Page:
When we work with patients at the low vision rehabilitation clinic, we start by determining what their goals are. For some, it might be reading large print or using a computer, and for others, it might be effectively navigating airports or their environments at home. Once we understand their goals, we use our knowledge to help them find the best solutions. Every patient is different, and so we use all the information we have available to find the best solution for them. For some, that might mean a simple magnifier, but for others that could be using a biopic telescope, or even employing apps that connect them to someone who can help them navigate a specific area. What makes low vision rehabilitation interesting is just how many things we have available to help patients. It's really interesting and rewarding to be able to help people in this way. Low vision rehabilitation is often life-changing. It’s easy to be passionate about what you do when you are making such an impact with each patient.
Another thing I want to emphasize is just how close knit our optometric community is. Optometry is a small field, but it's one that's incredibly powerful. Through organizations like VOSH and my work as a faculty member, I've been able to connect with so many passionate people. We share a common goal of improving people's eye health, and it's a truly rewarding experience to be able to work together towards that goal. It's an honor to be a part of this community, and I'm grateful every day for the opportunity to help people through optometry.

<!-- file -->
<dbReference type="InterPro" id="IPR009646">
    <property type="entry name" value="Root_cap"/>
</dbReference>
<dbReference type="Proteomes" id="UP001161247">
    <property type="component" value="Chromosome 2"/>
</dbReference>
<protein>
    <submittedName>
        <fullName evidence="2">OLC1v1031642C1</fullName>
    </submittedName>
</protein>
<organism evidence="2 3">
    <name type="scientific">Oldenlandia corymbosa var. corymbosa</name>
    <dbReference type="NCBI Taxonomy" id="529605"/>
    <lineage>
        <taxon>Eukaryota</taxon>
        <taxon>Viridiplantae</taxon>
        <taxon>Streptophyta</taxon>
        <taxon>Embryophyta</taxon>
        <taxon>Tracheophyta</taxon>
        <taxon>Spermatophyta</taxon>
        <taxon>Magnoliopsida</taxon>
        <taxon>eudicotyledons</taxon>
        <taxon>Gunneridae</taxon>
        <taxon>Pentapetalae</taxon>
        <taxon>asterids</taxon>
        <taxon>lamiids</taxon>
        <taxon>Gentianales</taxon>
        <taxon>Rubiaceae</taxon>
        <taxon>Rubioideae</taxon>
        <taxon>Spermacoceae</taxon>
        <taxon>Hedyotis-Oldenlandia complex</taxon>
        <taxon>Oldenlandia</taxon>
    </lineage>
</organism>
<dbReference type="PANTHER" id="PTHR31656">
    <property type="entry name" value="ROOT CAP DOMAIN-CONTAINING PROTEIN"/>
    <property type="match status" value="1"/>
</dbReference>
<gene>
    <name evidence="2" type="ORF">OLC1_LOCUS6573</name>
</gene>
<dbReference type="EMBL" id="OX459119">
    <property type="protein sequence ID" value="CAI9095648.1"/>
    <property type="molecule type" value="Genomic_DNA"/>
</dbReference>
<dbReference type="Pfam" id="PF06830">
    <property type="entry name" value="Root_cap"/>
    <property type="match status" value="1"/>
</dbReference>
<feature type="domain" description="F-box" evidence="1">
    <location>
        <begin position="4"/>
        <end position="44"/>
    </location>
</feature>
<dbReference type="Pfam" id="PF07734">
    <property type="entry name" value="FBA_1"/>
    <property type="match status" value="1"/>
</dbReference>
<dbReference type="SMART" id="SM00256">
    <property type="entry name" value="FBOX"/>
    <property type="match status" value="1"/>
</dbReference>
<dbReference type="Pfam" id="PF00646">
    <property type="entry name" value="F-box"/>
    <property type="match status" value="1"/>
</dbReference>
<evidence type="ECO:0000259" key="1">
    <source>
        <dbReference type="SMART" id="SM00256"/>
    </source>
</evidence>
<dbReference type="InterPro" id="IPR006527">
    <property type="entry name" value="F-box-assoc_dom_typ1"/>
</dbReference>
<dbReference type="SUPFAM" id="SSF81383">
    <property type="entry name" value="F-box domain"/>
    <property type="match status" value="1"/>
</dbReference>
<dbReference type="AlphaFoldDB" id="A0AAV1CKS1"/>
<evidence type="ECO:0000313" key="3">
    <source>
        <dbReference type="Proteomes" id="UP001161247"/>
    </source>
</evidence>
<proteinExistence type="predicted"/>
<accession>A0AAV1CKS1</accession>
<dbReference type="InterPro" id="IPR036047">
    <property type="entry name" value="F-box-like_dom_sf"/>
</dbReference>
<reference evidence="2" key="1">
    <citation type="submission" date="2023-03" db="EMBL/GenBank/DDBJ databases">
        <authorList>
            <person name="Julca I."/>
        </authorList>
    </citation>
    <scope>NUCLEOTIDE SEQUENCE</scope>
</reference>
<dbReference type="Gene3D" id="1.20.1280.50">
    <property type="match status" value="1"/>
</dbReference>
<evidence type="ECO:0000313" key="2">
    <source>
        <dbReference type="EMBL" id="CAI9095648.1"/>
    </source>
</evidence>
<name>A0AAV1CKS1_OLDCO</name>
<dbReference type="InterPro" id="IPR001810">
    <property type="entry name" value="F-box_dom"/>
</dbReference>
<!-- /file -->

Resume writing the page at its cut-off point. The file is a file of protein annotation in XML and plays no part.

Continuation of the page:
You're very active in the VOSH community. Why do you think these organizations are important? Why do you choose to participate in them?
I've been fortunate to meet many amazing people who have selflessly given their time and energy to help others. My mentor, Dr. Alfred Rosenbloom, got me interested in VOSH (Volunteer Optometric Services to Humanity). I did my first VOSH trip with him to Morocco.
We too easily get stuck in our day-to-day routines; we don’t always recognize the impact we are giving. On VOSH trips locally or internationally, something as simple as a routine refraction can be incredibly impactful. Throughout my many years of practice, I've witnessed countless moments where simple skills like retinoscopy and refraction have changed people's lives for the better.
Showing just how much of an impact we are having is one of the most important lessons that I want to impart to our students. For example, during the COVID-19 pandemic, I challenged our students to find community organizations we could work with to provide relief. They found several organizations, and at every clinic we did, we easily worked with over 100 patients. We were able to provide comprehensive eye care and new eyeglasses to people who were struggling financially and otherwise would not have been able to afford it.
How do you see optometry changing in the next few years and how do you hope to be part of it?
Optometry has opened up a wealth of opportunities for me to connect with people from all over the world who share my passion for helping others. Through organizations like VOSH and my work as a faculty member, I've been able to build a strong network of colleagues who are dedicated to improving people's eye health and advance the profession of optometry globally.
Optometry is truly a special field. Every day, we have the privilege of helping maintain ocular health, help people see better, feel more comfortable, and live their lives to the fullest. It's a profession that allows us to
make a real difference in people's lives, and it's
one that offers a great balance between work and life.